The Sixth Circuit recently held in Detroit Free Press Inc. v. U.S. Department of Justice that in certain instances, the public may not be entitled under the Freedom of Information Act (FOIA) to access criminal mug shots due to the defendants privacy rights. FOIA generally requires government agencies to allow access to government records, unless an exception applies, such as personal privacy rights. Previously, in Free Press I, the court held that there were no privacy rights in booking photos of a defendant who appeared in court, because the defendant’s name and identity had already been made public in court. However, the court in Detroit Free Press Inc. acknowledged that there is a “non-trivial privacy interest” in booking photos, considering the embarrassing nature of mug shots, the ease with which the public can reproduce and distribute mug shots via modern technology and the potentially lasting impact on a defendant. As a result, the court overruled its twenty year old decision and held that on a case-by-case basis, defendants who have appeared in court for an ongoing criminal proceeding may have privacy rights in their mug shots that prevent FOIA disclosures.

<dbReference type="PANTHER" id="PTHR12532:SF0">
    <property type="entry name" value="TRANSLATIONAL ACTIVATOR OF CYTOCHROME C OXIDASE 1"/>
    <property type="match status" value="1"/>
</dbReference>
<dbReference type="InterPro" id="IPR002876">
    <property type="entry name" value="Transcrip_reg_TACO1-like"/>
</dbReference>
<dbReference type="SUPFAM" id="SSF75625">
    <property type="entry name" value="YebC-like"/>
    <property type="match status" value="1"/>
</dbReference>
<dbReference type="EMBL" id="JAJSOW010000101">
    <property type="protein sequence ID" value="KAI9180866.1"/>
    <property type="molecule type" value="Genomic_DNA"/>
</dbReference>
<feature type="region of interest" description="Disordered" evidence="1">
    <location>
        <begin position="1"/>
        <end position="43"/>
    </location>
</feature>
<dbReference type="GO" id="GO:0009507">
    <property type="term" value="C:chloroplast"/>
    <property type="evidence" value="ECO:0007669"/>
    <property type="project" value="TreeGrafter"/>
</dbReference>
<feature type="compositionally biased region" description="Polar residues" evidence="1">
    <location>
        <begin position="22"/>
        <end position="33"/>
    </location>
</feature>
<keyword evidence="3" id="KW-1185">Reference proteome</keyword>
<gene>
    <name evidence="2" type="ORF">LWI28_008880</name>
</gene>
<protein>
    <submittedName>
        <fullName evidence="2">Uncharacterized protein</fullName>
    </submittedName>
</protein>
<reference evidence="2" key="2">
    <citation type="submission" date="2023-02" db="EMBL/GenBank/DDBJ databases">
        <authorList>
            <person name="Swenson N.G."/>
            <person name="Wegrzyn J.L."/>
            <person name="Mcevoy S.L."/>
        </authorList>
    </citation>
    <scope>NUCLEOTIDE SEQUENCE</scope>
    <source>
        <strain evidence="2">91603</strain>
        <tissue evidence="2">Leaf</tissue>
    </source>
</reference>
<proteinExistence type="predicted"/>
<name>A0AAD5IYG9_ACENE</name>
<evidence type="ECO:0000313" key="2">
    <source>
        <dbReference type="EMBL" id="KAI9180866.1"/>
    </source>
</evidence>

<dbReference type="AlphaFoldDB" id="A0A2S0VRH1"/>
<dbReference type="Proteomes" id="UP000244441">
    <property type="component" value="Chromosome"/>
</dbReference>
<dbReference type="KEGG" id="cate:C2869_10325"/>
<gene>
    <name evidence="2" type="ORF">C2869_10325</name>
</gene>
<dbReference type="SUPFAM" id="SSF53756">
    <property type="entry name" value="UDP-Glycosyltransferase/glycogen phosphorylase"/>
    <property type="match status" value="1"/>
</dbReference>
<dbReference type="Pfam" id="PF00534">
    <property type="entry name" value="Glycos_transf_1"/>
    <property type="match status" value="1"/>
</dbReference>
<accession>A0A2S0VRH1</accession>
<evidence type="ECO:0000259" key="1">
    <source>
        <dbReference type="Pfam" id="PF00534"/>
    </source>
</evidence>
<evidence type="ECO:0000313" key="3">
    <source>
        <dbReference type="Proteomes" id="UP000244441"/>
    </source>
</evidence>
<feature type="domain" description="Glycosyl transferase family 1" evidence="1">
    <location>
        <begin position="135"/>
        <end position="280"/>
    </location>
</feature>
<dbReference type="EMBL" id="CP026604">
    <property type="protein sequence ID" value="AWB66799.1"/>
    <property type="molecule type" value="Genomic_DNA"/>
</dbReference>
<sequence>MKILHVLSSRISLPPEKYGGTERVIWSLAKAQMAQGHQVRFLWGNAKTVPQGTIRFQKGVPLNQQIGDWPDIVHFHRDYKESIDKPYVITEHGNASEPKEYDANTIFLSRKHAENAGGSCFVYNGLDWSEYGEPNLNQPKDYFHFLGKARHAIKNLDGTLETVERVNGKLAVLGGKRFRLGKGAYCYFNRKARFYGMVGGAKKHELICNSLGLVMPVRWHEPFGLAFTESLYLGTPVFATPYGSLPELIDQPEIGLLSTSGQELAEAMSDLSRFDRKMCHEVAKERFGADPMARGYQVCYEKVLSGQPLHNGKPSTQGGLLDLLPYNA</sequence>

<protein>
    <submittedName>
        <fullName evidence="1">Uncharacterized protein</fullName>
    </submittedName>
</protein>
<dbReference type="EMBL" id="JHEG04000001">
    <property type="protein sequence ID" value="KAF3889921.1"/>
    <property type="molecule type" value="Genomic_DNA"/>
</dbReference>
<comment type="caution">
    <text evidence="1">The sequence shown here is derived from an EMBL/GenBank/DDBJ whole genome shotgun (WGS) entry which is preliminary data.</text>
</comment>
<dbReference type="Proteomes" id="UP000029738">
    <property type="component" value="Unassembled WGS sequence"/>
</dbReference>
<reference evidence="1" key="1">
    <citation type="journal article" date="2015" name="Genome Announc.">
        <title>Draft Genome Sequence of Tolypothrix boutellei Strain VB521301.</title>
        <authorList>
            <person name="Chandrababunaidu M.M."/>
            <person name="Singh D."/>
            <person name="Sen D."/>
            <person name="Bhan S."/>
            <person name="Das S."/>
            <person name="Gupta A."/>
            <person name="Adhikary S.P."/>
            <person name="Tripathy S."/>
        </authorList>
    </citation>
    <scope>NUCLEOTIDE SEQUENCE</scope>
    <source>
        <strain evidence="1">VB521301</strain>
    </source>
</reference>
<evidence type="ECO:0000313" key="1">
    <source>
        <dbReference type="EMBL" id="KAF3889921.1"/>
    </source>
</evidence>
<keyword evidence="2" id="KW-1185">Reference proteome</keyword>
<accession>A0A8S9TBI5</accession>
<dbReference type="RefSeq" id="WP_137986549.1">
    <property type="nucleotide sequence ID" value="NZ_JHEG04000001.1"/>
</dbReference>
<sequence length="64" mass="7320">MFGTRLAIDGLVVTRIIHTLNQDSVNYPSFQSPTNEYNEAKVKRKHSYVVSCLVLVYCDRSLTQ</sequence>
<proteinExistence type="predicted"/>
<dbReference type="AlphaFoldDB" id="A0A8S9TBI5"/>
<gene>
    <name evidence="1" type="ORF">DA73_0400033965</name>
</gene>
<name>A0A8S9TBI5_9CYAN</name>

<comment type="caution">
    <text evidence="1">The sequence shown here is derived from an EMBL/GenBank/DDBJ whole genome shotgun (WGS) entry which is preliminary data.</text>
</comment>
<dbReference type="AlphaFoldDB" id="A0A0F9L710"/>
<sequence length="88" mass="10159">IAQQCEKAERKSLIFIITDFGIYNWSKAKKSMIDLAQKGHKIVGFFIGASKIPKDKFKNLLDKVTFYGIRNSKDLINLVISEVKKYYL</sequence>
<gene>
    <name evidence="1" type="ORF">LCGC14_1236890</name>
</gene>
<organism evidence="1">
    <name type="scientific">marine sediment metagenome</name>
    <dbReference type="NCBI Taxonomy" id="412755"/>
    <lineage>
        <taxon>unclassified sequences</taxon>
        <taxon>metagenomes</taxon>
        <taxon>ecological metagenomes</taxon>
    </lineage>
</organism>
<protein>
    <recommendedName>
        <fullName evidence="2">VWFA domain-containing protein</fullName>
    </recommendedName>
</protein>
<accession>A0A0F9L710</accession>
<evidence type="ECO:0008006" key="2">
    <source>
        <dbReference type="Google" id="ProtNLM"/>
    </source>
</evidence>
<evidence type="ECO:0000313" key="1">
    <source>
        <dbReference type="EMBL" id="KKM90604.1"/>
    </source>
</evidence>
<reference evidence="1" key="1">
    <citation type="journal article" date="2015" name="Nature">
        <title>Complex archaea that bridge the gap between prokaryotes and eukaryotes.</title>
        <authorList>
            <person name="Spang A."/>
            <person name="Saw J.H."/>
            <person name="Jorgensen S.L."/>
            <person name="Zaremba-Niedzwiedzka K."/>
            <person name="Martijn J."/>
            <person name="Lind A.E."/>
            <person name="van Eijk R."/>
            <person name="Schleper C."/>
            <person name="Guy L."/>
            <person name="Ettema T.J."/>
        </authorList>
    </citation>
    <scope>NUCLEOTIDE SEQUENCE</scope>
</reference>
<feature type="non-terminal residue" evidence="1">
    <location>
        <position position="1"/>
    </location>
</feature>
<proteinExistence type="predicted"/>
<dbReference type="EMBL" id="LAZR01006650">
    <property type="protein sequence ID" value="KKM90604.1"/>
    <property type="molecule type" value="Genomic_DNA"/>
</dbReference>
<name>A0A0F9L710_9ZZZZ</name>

TIP: This case is a reminder that individuals may still retain privacy rights for content contained in government documents. For companies whose marketing teams might be putting together content based on materials they think are “public,” this case is a reminder to the legal teams working with marketing to probe the origin of that content.